Bodybuilding is all about mass: building more muscle mass means lifting more mass in the gym. No bones about it, you must train heavy to get huge. Just take a look at the poundage hoisted by some of the sport’s biggest pros, such as Ronnie Coleman, Markus Rühl and Dorian Yates. These guys train hard and heavy and it shows. The irony of training with a lot of mass to put on muscle mass is that it has the opposite effect on joints. Lifting heavy weights actually reduces the mass of cartilage.
Researchers headed by a scientist from Ohio State University (Columbus) have discovered that heavy loading causes cartilage breakdown. Don’t drop those 120-pound dumbbells just yet, though. The good news is that they’ve also discovered how to build the cartilage back up and prevent further breakdown.
The team of scientists discovered that heavy loads — such as weights that prevent you from completing more than eight reps — can cause inflammation in joints that results in cartilage deconstruction and inhibits its reconstruction. Heavy weight seems to affect genes in cartilage cells that cause cell-signaling molecules, called cytokines, to initiate a chain of events that result in the release of chemicals that appear to attack the cartilage. This type of attack is similar to that in arthritis.
If you frequently train heavy and your elbows, knees, hips or shoulders are sore, it may not necessarily be due to a specific training injury. It could be the breakdown of your joint cartilage over time from the heavy pounding your joints sustain. Ask any oldtime bodybuilder who trains heavy about joint pain, and he’ll likely recite a long list of aching joints that he has accumulated over the years.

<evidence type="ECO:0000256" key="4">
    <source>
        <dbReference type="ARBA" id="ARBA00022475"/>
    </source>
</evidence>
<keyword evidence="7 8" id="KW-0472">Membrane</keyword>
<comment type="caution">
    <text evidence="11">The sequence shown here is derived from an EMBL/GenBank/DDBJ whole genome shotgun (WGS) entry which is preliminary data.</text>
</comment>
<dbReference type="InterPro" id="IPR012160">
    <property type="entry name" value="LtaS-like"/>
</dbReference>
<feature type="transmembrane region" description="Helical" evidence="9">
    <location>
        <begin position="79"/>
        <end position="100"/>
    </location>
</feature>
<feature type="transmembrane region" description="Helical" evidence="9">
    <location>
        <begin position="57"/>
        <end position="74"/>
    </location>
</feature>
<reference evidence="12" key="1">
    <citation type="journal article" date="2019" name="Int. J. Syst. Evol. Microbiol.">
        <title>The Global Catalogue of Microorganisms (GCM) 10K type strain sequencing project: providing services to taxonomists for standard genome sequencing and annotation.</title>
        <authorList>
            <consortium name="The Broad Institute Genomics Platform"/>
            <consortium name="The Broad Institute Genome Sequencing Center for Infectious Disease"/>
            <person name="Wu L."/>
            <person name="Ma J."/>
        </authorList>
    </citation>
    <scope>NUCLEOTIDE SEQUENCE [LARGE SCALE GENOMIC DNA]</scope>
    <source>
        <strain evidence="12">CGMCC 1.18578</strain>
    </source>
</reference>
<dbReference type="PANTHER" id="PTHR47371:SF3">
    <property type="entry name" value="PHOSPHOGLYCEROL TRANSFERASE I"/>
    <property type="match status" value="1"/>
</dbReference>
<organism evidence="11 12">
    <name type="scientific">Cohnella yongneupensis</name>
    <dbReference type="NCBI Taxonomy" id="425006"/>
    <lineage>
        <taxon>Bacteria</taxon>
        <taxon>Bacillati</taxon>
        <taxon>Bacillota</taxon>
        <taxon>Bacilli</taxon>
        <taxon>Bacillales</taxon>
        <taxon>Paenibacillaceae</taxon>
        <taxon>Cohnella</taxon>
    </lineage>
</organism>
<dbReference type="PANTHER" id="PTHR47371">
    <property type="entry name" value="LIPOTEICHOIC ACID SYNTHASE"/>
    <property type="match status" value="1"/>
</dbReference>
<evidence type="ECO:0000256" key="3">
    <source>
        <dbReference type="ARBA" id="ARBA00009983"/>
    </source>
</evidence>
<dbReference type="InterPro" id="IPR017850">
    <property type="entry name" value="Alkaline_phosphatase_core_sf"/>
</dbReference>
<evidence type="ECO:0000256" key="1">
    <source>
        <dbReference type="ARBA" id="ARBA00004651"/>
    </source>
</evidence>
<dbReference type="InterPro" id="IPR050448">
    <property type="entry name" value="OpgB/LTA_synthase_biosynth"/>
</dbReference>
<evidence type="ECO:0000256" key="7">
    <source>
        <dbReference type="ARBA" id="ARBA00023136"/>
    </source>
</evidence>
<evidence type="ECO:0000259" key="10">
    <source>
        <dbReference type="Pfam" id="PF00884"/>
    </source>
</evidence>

It doesn’t have to be this way. The problem is that bodybuilders who train heavy and experience a lot of joint pain probably rarely use light weights. A major misconception is that heavy lifting and joint pain are cause and effect. Many bodybuilders and powerlifters just deal with the accompanying joint pain. They reach for glucosamine, chondroitin and fish oil to get relief. Although these are good supplements for joint preservation, trainers should also be reaching for lighter weights from time to time.
The previously mentioned research team also established that training with very light weight (a weight that allows the completion of 15-20 reps) prevented cartilage deconstruction and even enhanced its reconstruction. Most bodybuilders would assume that this works because it gives the joints a break from heavy pounding. That is not the reason.
The scientists found that exercising with light weights reverses the processes that occur when joints are stressed by heavy weights. Light weights seem to inhibit the activation of genes in cartilage cells that cause inflammation and an ensuing attack on cartilage. This prevents the breakdown of cartilage and leads to it being rebuilt.
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